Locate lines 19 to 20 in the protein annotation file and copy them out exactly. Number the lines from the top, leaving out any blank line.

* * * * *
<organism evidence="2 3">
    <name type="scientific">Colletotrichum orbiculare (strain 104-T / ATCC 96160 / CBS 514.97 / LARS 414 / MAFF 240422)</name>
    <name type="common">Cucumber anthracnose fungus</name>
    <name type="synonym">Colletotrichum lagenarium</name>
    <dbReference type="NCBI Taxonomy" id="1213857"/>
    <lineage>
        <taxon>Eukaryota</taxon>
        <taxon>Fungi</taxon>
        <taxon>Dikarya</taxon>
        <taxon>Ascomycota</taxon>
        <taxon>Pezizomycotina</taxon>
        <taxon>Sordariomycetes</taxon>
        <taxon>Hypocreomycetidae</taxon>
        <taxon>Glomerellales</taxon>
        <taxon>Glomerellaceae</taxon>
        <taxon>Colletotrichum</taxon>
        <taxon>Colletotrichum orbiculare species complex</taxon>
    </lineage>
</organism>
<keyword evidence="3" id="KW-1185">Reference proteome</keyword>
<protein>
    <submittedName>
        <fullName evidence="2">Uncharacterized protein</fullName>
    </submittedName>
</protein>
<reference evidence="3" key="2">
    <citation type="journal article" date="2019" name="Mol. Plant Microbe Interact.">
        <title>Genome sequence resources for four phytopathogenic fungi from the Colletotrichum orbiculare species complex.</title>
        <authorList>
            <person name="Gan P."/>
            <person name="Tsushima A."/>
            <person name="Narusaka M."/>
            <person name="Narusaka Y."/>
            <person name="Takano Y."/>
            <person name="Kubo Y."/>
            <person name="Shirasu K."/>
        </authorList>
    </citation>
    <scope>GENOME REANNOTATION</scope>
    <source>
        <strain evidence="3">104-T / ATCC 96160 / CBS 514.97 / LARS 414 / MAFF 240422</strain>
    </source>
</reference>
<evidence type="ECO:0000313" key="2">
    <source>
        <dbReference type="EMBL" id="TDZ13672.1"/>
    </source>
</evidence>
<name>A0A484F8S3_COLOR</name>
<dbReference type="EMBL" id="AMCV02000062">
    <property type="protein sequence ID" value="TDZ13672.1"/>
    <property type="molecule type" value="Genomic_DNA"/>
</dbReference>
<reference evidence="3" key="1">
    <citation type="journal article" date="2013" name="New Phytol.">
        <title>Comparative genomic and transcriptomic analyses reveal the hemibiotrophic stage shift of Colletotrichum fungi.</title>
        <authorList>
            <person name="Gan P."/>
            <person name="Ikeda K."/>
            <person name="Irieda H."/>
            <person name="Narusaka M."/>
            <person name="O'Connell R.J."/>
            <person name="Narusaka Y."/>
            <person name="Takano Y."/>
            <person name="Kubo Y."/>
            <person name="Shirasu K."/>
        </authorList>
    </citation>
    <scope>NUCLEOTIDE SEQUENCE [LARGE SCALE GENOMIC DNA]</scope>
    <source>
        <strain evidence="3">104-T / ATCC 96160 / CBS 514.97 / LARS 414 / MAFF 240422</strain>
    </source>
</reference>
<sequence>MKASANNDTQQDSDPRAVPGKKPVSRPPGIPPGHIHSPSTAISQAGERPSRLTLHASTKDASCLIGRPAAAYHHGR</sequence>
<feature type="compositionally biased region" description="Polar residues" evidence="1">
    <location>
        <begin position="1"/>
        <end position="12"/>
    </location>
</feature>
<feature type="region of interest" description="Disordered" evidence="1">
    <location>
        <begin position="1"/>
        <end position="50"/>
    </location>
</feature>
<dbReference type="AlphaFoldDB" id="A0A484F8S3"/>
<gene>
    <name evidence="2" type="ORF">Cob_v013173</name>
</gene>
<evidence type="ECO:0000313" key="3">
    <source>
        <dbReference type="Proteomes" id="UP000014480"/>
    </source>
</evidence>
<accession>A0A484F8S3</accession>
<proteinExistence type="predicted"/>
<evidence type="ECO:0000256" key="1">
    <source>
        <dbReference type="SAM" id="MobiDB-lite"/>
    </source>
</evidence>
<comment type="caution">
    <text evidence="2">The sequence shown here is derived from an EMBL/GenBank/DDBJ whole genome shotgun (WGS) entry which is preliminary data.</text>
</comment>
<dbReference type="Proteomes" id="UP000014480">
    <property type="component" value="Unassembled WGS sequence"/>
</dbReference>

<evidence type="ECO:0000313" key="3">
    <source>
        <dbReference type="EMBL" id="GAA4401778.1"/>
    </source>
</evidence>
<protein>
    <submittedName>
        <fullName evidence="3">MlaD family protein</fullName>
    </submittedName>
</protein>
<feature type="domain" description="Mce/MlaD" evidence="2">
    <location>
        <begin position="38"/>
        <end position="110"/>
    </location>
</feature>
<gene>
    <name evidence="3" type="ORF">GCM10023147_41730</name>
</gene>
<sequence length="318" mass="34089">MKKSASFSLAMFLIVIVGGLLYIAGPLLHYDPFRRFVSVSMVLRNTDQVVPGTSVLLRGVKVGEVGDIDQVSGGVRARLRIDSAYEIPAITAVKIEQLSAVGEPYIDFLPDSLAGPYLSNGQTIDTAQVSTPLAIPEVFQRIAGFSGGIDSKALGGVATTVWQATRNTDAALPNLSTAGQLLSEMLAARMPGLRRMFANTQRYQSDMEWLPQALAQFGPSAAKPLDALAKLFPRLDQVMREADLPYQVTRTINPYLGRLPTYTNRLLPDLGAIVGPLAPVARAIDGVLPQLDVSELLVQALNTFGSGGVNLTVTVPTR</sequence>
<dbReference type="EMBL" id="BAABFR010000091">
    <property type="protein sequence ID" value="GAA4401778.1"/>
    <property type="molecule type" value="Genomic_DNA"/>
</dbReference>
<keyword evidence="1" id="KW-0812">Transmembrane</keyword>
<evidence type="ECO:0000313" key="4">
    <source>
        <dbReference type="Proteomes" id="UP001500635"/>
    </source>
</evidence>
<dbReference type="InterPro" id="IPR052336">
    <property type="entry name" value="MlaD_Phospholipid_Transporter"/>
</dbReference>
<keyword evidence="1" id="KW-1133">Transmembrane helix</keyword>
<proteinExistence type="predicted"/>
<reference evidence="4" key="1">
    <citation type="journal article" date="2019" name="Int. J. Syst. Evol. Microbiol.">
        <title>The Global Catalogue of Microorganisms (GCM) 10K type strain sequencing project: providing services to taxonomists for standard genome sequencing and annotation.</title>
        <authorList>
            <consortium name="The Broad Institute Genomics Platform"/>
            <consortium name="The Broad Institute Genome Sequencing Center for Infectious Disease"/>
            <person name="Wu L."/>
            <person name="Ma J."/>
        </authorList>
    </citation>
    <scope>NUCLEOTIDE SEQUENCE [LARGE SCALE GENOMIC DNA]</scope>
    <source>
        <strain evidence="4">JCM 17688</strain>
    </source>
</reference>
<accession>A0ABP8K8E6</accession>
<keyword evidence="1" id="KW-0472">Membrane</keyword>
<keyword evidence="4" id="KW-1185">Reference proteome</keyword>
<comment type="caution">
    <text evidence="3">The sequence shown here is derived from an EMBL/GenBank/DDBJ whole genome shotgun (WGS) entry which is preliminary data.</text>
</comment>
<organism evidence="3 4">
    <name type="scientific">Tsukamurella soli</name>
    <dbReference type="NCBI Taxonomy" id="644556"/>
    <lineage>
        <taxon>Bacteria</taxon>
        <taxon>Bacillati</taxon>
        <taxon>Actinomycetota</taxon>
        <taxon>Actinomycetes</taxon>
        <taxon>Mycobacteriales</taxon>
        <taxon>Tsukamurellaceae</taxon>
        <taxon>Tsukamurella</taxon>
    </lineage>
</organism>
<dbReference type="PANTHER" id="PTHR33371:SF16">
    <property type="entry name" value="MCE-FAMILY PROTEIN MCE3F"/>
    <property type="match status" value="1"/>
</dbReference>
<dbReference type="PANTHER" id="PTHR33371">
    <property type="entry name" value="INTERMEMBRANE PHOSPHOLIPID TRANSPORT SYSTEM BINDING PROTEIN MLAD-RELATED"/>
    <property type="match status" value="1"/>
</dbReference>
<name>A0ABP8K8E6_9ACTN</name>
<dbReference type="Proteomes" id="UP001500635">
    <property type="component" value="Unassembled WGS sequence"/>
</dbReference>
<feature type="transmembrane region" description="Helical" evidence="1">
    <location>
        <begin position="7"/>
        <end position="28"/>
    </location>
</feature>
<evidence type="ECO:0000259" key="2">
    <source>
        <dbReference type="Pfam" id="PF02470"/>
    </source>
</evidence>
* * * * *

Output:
</organism>
<keyword evidence="3" id="KW-1185">Reference proteome</keyword>